There are days when it seems like empathy in children can be hard to come by. Good thing it’s possible to make a difference in the world by teaching our children the skills of relating to people in a variety of circumstances.

The work may require some conscious effort and follow-through, but it will be well worth it. Some of the basic truths about how to raise empathetic kids are simply that if children learn to act differently when they’re younger, their positive attitudes will last well into the future.

Demonstrate empathy in front of your kids

When you think about how you spend your days, you’ll realize that you probably have lots of opportunities to demonstrate that you’re understanding of others comfortable with people in a range of circumstances. Take advantage of these opportunities whenever you can. On the most basic level, smile at someone as you ask them about their day and then listen to them. Let someone who might be in a hurry go in front of you in traffic.

There are more developed ways to show empathy as well. If there’s another person or an animal in need, stop to help. If you find yourself in the middle of a discussion about a serious topic, take time to hear out the other person, state your point of view considerately if you differ, and be as gracious as possible.

As you make helping others a habit, your children will notice what you’re doing and will inherently learn that it is ok. Your actions are speaking louder than any words or behavior-focused lectures could. You’ve also set a family standard for how you believe others should be treated, showed your kids the specifics of how it could be done, and allow them to see the positive results that others receive from your actions.

Expose kids to different kinds of people and situations

In order for kids to be more understanding and empathetic to others, it can help if they’re exposed to people from a wide range of cultures and in a variety of situations. This exposure helps kids to be comfortable, relaxed, and accepting of the times when something is different than what they’re generally used to experiencing.

Take advantage of opportunities to get kids out of their comfort zone. Help them to experience other cultures and become exposed to the ways other people can do things. Talk to them about how situations may vary from what they’re used to. With this exposure, they’ll understand that differences are ok and not something to be laughed at, dismissed, avoided, or called out. They’ll also be less shocked and primed to help out if different situations become uncomfortable or negative.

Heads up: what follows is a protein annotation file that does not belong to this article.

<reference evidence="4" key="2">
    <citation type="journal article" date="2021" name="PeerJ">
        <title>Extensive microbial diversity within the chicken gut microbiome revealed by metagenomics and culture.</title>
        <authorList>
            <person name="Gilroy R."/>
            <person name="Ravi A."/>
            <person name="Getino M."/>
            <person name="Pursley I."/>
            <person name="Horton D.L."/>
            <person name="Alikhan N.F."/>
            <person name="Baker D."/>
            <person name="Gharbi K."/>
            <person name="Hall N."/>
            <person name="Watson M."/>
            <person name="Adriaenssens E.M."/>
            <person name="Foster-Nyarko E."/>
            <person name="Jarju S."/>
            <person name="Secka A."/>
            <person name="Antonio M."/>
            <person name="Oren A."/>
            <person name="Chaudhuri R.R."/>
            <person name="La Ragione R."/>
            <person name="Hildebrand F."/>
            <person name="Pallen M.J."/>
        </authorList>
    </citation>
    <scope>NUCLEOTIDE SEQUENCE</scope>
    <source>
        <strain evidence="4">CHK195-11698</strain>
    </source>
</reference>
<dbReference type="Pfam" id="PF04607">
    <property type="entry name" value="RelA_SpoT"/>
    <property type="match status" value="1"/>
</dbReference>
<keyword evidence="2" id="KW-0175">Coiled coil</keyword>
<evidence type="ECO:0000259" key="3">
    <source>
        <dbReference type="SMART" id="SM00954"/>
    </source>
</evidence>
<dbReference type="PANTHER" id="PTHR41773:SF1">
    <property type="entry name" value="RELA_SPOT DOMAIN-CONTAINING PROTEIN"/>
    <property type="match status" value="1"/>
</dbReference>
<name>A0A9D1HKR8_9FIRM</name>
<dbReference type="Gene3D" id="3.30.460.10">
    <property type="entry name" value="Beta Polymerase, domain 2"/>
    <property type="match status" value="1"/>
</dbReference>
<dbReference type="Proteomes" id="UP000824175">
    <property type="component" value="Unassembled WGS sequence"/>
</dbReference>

Regularly talk about caring for others

Raising empathetic kids also involves conversations that address that there are a variety of positive and negative situations in the world ant that these are ok rather than scary. From time to time, take some moments to talk to your kids about what it really means to care for others and accept differences. This can happen at unexpected moments, such as when you’re talking about how the school day went or during car rides to sports practice or another club. As you talk, be sure to discuss both their feelings and the feelings of others. This will help them to develop emotional literacy which can be the basis for later empathetic actions.

Conversations can also take place as a follow up to any actions you see your child taking part in. At a very young age, you may see your child grabbing at another friend’s toy. Gently talk to them about sharing or waiting their turn, and how their actions affected the other person. Alternatively, if your child was generous to someone who needed some encouragement, praise them. Also, talk about how they feel about their actions.

Discuss media examples of empathy and understanding

Though you may try to protect your kids from some of the less positive information in the news and other media, they’re still likely to hear stories from time to time. This is especially true as kids get older. As much as possible, try to be their partners in understanding and processing these media stories.

If kids are exposed to news stories, consider reading the articles or viewing the video with them. Talk about how the participants in the stories feel and about how your kids feel when they read it. If it is a positive story this is easier, negative stories may require more time to process. Encourage kids to share their feelings, possibly through writing or drawing in addition to the discussion.

Kids will also be exposed to opportunities to talk about empathy as they watch fictional media videos including many popular children’s shows. This is even true for well-curated, mostly positive media outlets that are designed for child viewing. Try to take time to view shows with them. With both positive and negative examples of empathy, talk with them about possible solutions and alternative ways a scenario could have played out and about what actions they can take to help.

With any media viewing or general conversations, remind kids that they can always come to you at any time with questions or concerns. The goal is for them to see your family as a safe place to process stories and discuss what they’re learning about the world.